Augusta Ada King, the Countess of Lovelace was an English mathematician and writer, and she is known for her work on Charles Babbage's Analytical Engine. Whereas Charles saw it as a calculating machine, and viewed through a limited scope. Ada was able to see it for the potential it had, and was able to conceptualize the computation machine.
She was a woman far ahead of her time, as well as a great polymath too! I find that not enough women polymaths are exemplified, let alone even talked about. I hope to rectify that through posts like these, and showing her genius multidisciplinary life. Not only would it fit to call her a polymath, but she is a great inspiration for women in tech. In her time it was unheard of for a woman to practice science at the level she not only did, but also would strive towards.
Being separated from her father, who would incidentally pass away when she was eight, her mother enrolled her in a vast collection of studies. From music, French, mathematics, and more.
Her Reason for Being
She would exclaim her love for science as poetical. Her wonderful imagination left her soaring amongst the clouds. Her mother would scold her for pursuing her own curiosity driven studies, one example being her own "flyology", for that of the endeavor to fly. Much like the much more well known polymath, Leonardo Da Vinci, it seems that the fascination with flight is global.
Whereas her mother aimed for Ada to learn more mathemathics and science, which is mostly likely due to her father's flighty poetic nature. Ada Lovelace actually combined her creative and analytical mindsets.
As I mentioned above she worked with Charles on his Analytical Engine, this was after a bit of correspondence of admiration of his work.
How Her Brain Worked
In her correspondence with Charles, and other mathematicians she met through him. She was able to learn more and more about the field, of which favored her insaitable curiosity. Eventually an Italian engineer Luigi Federico Menabrea wrote a paper about Charles' machine.
Problem was it was in French, of which Ada made a connection in her mind that since she knew French, she would be able to translate it. After months of doing so the end result of her notes were three times longer than the original piece.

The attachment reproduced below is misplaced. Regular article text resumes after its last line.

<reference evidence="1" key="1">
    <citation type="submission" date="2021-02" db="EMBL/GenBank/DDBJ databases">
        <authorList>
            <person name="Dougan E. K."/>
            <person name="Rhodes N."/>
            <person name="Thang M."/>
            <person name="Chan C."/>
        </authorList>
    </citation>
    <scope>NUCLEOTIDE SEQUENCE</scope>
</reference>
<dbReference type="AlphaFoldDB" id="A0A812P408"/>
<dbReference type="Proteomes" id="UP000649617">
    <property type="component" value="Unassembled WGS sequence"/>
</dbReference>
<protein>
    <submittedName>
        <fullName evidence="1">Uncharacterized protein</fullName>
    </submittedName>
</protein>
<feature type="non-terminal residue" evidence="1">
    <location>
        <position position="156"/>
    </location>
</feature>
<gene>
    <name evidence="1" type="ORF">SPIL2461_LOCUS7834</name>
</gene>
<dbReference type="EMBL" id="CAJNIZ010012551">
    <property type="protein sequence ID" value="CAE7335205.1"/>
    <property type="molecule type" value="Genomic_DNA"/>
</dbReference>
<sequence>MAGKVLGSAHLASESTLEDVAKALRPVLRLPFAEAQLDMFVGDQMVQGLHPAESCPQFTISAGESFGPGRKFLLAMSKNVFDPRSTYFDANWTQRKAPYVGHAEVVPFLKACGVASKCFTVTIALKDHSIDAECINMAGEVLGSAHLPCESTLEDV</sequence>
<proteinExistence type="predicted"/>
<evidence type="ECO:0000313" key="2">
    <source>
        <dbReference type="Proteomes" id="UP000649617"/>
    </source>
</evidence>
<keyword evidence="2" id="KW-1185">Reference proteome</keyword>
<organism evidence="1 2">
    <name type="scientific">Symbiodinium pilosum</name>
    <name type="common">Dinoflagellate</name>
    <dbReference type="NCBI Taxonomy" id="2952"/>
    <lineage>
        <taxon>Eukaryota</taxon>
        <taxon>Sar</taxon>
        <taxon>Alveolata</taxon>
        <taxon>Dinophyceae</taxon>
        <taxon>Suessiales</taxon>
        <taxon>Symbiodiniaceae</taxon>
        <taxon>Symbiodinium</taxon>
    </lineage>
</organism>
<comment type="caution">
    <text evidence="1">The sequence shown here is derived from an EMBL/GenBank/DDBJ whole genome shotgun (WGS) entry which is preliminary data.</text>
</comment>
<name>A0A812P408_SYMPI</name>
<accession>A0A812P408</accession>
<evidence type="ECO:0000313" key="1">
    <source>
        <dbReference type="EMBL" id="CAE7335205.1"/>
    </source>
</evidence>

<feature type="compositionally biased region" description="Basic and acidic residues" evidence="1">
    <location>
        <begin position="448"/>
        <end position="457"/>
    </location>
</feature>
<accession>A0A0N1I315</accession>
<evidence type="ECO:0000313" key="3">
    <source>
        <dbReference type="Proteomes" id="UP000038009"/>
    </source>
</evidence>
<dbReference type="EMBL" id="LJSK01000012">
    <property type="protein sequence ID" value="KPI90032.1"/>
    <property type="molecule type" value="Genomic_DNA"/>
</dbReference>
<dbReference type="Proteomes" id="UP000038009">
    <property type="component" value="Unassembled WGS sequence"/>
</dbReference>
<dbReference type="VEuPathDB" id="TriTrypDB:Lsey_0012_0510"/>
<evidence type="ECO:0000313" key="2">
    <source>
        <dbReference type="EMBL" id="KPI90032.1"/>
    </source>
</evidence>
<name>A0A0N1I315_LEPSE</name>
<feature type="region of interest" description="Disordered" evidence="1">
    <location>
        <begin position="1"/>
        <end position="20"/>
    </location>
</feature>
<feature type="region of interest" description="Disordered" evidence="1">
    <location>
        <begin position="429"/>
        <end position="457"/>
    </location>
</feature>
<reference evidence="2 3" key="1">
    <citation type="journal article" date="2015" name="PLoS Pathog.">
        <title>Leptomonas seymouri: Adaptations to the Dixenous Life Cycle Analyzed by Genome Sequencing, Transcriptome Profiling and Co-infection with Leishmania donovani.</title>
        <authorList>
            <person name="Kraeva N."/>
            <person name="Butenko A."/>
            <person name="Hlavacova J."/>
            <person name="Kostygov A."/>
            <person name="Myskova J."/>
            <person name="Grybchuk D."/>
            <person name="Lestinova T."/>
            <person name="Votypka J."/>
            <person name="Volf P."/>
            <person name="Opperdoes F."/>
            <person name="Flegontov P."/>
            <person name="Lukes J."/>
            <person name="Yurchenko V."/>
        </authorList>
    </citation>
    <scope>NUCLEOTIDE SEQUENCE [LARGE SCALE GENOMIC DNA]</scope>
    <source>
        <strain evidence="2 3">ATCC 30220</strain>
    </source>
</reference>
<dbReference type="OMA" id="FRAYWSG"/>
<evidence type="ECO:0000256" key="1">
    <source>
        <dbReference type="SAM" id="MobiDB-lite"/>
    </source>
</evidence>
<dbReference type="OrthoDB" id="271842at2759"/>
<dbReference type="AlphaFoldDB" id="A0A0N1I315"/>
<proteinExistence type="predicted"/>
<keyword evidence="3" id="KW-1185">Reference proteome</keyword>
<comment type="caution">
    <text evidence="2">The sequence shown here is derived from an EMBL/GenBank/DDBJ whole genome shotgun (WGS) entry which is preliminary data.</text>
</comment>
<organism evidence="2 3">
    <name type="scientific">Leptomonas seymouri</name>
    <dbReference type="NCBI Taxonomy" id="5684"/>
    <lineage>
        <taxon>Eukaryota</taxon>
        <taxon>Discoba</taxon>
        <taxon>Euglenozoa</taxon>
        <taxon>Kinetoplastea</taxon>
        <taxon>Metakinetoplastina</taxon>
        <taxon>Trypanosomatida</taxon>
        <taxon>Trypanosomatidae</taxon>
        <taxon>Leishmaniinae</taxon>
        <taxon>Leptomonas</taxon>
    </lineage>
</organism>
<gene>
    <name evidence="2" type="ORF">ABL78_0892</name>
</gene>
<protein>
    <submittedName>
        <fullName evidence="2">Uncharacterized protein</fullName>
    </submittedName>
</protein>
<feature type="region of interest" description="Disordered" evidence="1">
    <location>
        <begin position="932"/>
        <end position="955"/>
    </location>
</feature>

It proved that she understand Babbage's work even better than he did. In her notes they even came with an example of one the world's first computer programs. Even long before the modern computer was ever invented, she knew how to understand the inner workings.
"The analytical engine can do whatever we know how to order it to perform. It can follow analysis; but it has no power of anticipating any analytical relations or truths."
What did She Do?
She is known as the scientific woman, and debatably "the world's first programmer". This being said there was a lot of hurdles for a woman of her intellect to face in that time, and even though her work was praised by many peers. There were still many others, particularly men, who would doubt her capabilities purely because of her gender.
She was one of, if not the first, to think how could machines like these impact society. What could they do to improve life, and how would they accomplish those things?
Her papers were published at the time, but the fact that she was a woman lead her mark on history to be tempoarily lost to time. That is until they were republished around the time of when the first computer was actually built.
Rise of the female Polymaths
Some other names Ada were referred to as were:
"An analyst & metaphysician", as well as her scientific colleague Babbage called her the "Enchantress of Numbers". Both seem to glorify her intelligence, ability to think in a deep analytical way, and just go to show her polymathy.
It is my hope that I can shine the light on amazing people like Ada, and exemplify those traits of polymathy. If she were alive today, then she would make for a perfect guest on the PolyCast.
Keep an eye out for more posts about polymaths like this!